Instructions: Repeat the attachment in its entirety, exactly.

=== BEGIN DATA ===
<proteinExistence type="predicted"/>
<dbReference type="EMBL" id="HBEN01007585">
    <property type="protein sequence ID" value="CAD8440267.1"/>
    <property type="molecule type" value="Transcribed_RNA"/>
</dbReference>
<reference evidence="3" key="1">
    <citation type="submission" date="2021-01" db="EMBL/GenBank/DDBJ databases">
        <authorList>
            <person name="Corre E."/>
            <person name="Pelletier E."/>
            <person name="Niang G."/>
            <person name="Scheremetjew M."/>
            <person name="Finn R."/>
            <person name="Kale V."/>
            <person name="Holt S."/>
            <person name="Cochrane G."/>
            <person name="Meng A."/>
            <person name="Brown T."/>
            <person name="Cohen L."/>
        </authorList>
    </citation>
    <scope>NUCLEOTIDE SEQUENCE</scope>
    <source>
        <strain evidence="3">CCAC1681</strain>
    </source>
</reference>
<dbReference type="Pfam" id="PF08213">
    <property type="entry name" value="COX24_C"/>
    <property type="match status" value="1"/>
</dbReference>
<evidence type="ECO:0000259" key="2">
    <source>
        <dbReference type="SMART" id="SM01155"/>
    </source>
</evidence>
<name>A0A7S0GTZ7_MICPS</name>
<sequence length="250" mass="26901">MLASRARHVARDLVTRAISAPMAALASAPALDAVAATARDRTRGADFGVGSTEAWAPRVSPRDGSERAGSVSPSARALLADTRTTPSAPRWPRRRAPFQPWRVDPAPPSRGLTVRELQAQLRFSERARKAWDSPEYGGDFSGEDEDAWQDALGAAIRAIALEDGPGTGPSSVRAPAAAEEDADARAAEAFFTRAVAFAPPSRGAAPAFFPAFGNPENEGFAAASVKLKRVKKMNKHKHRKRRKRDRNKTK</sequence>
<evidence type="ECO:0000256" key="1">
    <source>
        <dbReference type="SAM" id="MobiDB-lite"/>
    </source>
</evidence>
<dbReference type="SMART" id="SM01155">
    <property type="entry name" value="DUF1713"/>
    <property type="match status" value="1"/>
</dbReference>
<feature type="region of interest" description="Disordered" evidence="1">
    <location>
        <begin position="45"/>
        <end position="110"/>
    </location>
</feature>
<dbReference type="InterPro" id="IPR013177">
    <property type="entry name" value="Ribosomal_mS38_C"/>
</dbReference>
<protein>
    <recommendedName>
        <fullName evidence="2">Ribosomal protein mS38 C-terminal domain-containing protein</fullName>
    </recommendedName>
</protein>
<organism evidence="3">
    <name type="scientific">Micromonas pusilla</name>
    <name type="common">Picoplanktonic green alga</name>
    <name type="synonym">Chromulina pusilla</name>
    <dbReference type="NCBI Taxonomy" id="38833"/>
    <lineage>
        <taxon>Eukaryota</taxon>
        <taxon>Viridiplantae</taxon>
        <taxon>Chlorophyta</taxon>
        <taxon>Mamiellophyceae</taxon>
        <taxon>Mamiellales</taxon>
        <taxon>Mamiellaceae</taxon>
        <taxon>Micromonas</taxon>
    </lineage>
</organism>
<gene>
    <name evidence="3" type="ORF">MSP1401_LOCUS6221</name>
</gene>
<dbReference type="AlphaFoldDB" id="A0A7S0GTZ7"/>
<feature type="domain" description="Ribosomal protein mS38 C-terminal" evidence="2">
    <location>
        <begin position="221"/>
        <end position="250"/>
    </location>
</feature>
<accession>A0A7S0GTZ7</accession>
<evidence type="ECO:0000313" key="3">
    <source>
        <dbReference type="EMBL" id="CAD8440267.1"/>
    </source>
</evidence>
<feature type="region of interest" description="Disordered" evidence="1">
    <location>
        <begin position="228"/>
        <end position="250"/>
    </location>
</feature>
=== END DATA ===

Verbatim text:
<proteinExistence type="predicted"/>
<dbReference type="EMBL" id="HBEN01007585">
    <property type="protein sequence ID" value="CAD8440267.1"/>
    <property type="molecule type" value="Transcribed_RNA"/>
</dbReference>
<reference evidence="3" key="1">
    <citation type="submission" date="2021-01" db="EMBL/GenBank/DDBJ databases">
        <authorList>
            <person name="Corre E."/>
            <person name="Pelletier E."/>
            <person name="Niang G."/>
            <person name="Scheremetjew M."/>
            <person name="Finn R."/>
            <person name="Kale V."/>
            <person name="Holt S."/>
            <person name="Cochrane G."/>
            <person name="Meng A."/>
            <person name="Brown T."/>
            <person name="Cohen L."/>
        </authorList>
    </citation>
    <scope>NUCLEOTIDE SEQUENCE</scope>
    <source>
        <strain evidence="3">CCAC1681</strain>
    </source>
</reference>
<dbReference type="Pfam" id="PF08213">
    <property type="entry name" value="COX24_C"/>
    <property type="match status" value="1"/>
</dbReference>
<evidence type="ECO:0000259" key="2">
    <source>
        <dbReference type="SMART" id="SM01155"/>
    </source>
</evidence>
<name>A0A7S0GTZ7_MICPS</name>
<sequence length="250" mass="26901">MLASRARHVARDLVTRAISAPMAALASAPALDAVAATARDRTRGADFGVGSTEAWAPRVSPRDGSERAGSVSPSARALLADTRTTPSAPRWPRRRAPFQPWRVDPAPPSRGLTVRELQAQLRFSERARKAWDSPEYGGDFSGEDEDAWQDALGAAIRAIALEDGPGTGPSSVRAPAAAEEDADARAAEAFFTRAVAFAPPSRGAAPAFFPAFGNPENEGFAAASVKLKRVKKMNKHKHRKRRKRDRNKTK</sequence>
<evidence type="ECO:0000256" key="1">
    <source>
        <dbReference type="SAM" id="MobiDB-lite"/>
    </source>
</evidence>
<dbReference type="SMART" id="SM01155">
    <property type="entry name" value="DUF1713"/>
    <property type="match status" value="1"/>
</dbReference>
<feature type="region of interest" description="Disordered" evidence="1">
    <location>
        <begin position="45"/>
        <end position="110"/>
    </location>
</feature>
<dbReference type="InterPro" id="IPR013177">
    <property type="entry name" value="Ribosomal_mS38_C"/>
</dbReference>
<protein>
    <recommendedName>
        <fullName evidence="2">Ribosomal protein mS38 C-terminal domain-containing protein</fullName>
    </recommendedName>
</protein>
<organism evidence="3">
    <name type="scientific">Micromonas pusilla</name>
    <name type="common">Picoplanktonic green alga</name>
    <name type="synonym">Chromulina pusilla</name>
    <dbReference type="NCBI Taxonomy" id="38833"/>
    <lineage>
        <taxon>Eukaryota</taxon>
        <taxon>Viridiplantae</taxon>
        <taxon>Chlorophyta</taxon>
        <taxon>Mamiellophyceae</taxon>
        <taxon>Mamiellales</taxon>
        <taxon>Mamiellaceae</taxon>
        <taxon>Micromonas</taxon>
    </lineage>
</organism>
<gene>
    <name evidence="3" type="ORF">MSP1401_LOCUS6221</name>
</gene>
<dbReference type="AlphaFoldDB" id="A0A7S0GTZ7"/>
<feature type="domain" description="Ribosomal protein mS38 C-terminal" evidence="2">
    <location>
        <begin position="221"/>
        <end position="250"/>
    </location>
</feature>
<accession>A0A7S0GTZ7</accession>
<evidence type="ECO:0000313" key="3">
    <source>
        <dbReference type="EMBL" id="CAD8440267.1"/>
    </source>
</evidence>
<feature type="region of interest" description="Disordered" evidence="1">
    <location>
        <begin position="228"/>
        <end position="250"/>
    </location>
</feature>